At Heritage, our classrooms are culturally diverse, especially with lunches! We love to see parents packing cultural and nutritious snacks and lunches for their child. Children are fascinated when they see these nutritious and unique food choices like seaweed, hummus, and stuffed grape leaves.

 

Consider a lunch box with dividers (bento box) to remind you of portions and variety. An example lunch box might look like this:

 

Snack: ½ sunflower butter and honey sandwich on whole grain bread

Lunch: Chicken breast cubes, cheddar cheese cubes, ½ cup rice, 3 strawberries (remember to cut food in bite-size pieces that are large enough yet are easy to chew to prevent choking!)

After-school snack: hard-boiled egg, carrots, hummus, whole grain pita pieces

 

 

*Tip for Working Parents: Meal prepping can be a great way for the whole family to eat healthier during the week! Celery can be pre-chopped, chicken breasts can be pre-grilled, eggs can be pre-boiled, and hummus can be made in bulk over the weekend and kept in the fridge for a few days of stress-free lunches!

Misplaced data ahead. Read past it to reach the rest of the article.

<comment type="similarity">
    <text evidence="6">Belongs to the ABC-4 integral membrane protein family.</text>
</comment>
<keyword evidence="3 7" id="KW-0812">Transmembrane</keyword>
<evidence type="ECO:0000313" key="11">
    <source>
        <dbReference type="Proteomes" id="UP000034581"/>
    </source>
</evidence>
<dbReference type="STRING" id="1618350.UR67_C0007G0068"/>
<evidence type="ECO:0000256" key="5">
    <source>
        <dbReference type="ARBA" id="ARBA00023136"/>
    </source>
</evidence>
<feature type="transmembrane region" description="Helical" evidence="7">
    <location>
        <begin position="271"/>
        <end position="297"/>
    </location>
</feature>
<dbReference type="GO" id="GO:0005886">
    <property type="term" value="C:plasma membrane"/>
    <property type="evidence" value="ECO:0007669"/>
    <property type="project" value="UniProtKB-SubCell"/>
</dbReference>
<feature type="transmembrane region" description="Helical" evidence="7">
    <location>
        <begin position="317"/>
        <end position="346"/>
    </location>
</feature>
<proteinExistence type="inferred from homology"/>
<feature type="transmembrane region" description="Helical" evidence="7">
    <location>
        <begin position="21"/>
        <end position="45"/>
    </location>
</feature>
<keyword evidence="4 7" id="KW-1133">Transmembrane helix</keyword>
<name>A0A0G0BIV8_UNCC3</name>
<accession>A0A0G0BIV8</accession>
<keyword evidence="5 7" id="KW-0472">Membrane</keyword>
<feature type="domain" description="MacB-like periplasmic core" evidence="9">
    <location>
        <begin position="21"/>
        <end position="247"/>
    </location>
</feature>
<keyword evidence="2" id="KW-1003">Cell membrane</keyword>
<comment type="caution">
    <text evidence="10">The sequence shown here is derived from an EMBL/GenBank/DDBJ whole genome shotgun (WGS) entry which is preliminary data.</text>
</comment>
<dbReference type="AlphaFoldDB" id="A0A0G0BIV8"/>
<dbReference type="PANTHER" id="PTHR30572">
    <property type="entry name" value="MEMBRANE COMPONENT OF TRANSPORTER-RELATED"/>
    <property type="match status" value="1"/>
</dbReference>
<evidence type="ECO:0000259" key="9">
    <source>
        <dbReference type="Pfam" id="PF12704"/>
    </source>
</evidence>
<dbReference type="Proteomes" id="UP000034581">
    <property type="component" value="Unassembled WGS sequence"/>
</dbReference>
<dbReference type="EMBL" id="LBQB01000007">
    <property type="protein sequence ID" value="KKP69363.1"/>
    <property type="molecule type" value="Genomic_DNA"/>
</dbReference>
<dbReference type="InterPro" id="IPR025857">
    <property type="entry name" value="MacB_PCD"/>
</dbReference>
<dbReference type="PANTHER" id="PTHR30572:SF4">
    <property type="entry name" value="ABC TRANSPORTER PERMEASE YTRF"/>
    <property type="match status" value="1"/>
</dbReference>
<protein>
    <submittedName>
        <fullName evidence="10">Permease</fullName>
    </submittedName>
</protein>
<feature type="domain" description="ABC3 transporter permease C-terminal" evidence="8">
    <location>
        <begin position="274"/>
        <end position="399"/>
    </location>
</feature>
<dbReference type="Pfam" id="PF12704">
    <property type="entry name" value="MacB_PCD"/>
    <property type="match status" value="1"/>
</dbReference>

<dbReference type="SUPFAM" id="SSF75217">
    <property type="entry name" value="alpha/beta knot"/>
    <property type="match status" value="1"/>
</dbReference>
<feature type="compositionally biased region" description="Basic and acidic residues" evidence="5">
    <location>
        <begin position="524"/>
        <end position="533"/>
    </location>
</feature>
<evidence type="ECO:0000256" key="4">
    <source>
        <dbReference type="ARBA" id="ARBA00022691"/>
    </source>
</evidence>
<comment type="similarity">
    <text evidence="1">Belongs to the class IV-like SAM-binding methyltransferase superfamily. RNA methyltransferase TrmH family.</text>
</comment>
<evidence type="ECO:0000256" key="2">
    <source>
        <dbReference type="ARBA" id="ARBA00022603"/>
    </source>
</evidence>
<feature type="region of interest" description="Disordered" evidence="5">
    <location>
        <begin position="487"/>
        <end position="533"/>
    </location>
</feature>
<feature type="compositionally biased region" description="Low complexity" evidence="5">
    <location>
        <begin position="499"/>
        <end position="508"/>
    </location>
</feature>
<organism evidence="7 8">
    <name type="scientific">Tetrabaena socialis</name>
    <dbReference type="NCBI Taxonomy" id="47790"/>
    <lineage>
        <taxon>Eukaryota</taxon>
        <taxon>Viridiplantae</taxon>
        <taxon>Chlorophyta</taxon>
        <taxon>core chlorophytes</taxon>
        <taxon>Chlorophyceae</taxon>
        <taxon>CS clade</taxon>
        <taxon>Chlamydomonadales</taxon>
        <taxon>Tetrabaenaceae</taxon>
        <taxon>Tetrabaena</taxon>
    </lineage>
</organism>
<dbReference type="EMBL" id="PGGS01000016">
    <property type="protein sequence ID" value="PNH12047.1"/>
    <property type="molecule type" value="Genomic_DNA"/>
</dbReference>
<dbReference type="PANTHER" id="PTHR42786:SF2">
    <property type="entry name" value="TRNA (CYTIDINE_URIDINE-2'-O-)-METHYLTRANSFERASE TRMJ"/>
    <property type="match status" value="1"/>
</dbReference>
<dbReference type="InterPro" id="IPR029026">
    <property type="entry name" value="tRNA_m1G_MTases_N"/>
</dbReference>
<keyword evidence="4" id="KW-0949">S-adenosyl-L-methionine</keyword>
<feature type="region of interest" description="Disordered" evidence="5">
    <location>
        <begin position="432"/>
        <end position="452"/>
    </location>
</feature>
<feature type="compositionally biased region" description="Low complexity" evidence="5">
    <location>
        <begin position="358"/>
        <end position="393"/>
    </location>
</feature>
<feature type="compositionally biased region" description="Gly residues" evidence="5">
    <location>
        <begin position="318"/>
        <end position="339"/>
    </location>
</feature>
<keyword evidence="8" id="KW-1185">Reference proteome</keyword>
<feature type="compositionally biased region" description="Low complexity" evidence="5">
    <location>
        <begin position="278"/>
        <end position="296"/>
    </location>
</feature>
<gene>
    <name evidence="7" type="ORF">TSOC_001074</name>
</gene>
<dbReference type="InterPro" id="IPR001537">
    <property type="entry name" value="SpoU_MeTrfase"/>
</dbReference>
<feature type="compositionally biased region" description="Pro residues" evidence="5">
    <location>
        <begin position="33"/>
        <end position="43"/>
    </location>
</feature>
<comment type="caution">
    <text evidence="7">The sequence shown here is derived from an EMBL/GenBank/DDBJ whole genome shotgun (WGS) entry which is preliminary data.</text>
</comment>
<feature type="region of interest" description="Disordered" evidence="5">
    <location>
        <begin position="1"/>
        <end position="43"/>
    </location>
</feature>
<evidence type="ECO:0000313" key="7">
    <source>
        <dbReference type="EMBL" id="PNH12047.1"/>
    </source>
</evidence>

*Tips for the Picky Eater: Start with food your picky eater likes and then introduce one new food at a time. Give your child time to get used to the new food before introducing another one. Let your child choose produce at the grocery store, so they feel like they are making the decision. Use dinner time to connect with family and have children eat the same food that adults are eating. Don't forget to make every new food experience a positive one.

 

 

Final Thoughts

 

Healthy eating doesn’t have to stop at lunchtime; bring those healthy habits to the dinner table! Dinners can be a great way to connect with your family at the end of a long day and can help create healthy eating habits for everyone. During dinner, focus on eating; leave cell phones and games in the other room and try not to eat with the TV on. Create a relaxed environment for dinner where everyone sits together and children do not run with food. This also allows children to focus on food and it decreases the risk of choking. Create a Montessori inspired lesson at home to teach table manners to reinforce healthy and enjoyable dinner habits.